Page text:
The adoption of the Paris Agreement in 2015 has been followed by a burgeoning strand of climate change litigation, with test cases being heard all over the world (see Columbia Law School database). Amongst others, litigants have argued that emissions are the proximate cause of adverse climate change impacts, thereby giving rise to specific liability. One of the boldest efforts to test the boundaries of the law in this area is a petition currently being heard by the Commission on Human Rights of the Philippines (CHR or Commission). The petition originated in 2016, when after a surge of typhoons wreaking havoc in the Philippines, Greenpeace Southeast Asia, Pilipino human rights groups and citizens requested the Commission to investigate the responsibility of 47 oil, gas, coal, and cement companies for human rights violations or threats thereof resulting from the impacts of climate change (so-called Carbon Majors petition). The petition has attracted much attention in the media and numerous academics and civil society organisations have submitted amicus briefs in support of the petitioners. Last week, the Commission groundbreakingly asserted its jurisdiction to investigate the petition (CHR press release). The Commission also announced multiple fact-finding missions and public hearings in 2018, to be held both within and without the Philippines. This post reflects on the international law implications of the petition for arguments concerning the liability of corporations for alleged human rights violations associated with the impacts of climate change in a transnational context.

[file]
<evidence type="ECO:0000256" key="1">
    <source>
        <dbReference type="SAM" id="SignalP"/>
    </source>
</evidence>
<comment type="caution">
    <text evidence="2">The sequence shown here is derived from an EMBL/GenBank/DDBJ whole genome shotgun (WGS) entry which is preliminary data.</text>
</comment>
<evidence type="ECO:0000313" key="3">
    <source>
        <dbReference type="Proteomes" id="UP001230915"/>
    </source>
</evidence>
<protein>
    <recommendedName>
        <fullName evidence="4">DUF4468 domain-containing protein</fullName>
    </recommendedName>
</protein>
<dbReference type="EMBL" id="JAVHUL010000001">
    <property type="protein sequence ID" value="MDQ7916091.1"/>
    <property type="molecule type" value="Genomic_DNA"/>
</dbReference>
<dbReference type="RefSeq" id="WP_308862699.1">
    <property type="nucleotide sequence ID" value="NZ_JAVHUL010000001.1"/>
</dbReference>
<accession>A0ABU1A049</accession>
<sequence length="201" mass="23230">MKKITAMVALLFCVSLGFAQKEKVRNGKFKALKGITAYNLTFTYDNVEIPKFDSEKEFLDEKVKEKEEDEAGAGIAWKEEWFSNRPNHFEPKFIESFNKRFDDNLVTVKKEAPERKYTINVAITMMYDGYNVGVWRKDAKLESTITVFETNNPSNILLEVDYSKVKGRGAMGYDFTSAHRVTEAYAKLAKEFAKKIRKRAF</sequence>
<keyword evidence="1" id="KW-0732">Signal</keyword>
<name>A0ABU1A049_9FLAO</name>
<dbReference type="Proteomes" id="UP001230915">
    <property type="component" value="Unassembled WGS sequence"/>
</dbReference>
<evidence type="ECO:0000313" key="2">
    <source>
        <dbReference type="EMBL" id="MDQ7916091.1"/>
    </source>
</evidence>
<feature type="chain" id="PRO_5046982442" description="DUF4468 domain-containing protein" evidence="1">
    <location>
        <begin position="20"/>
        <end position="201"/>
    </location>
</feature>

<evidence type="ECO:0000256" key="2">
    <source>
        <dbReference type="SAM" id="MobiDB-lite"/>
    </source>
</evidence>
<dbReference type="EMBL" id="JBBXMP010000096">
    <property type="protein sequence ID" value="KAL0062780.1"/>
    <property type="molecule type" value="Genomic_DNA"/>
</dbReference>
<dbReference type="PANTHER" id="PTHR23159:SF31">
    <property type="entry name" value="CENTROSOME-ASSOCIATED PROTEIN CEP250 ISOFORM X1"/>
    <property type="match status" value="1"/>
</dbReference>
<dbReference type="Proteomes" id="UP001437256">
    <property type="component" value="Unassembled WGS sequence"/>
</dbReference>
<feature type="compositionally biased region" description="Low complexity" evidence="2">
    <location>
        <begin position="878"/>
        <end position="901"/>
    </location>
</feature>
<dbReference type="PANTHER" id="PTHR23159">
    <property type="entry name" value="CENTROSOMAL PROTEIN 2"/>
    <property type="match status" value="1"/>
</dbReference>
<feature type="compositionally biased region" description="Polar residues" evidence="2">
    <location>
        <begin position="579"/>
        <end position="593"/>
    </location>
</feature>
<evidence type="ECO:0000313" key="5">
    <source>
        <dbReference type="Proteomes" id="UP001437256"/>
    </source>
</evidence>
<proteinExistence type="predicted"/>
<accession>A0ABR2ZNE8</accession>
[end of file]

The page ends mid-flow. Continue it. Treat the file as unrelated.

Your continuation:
|Media of output||EJIL:Talk! - Blog of the European Journal of International Law|
|Publisher||European Journal of International Law|
|Publication status||Published - 22 Dec 2017|
- Global Health
- Human Rights
- International Organisations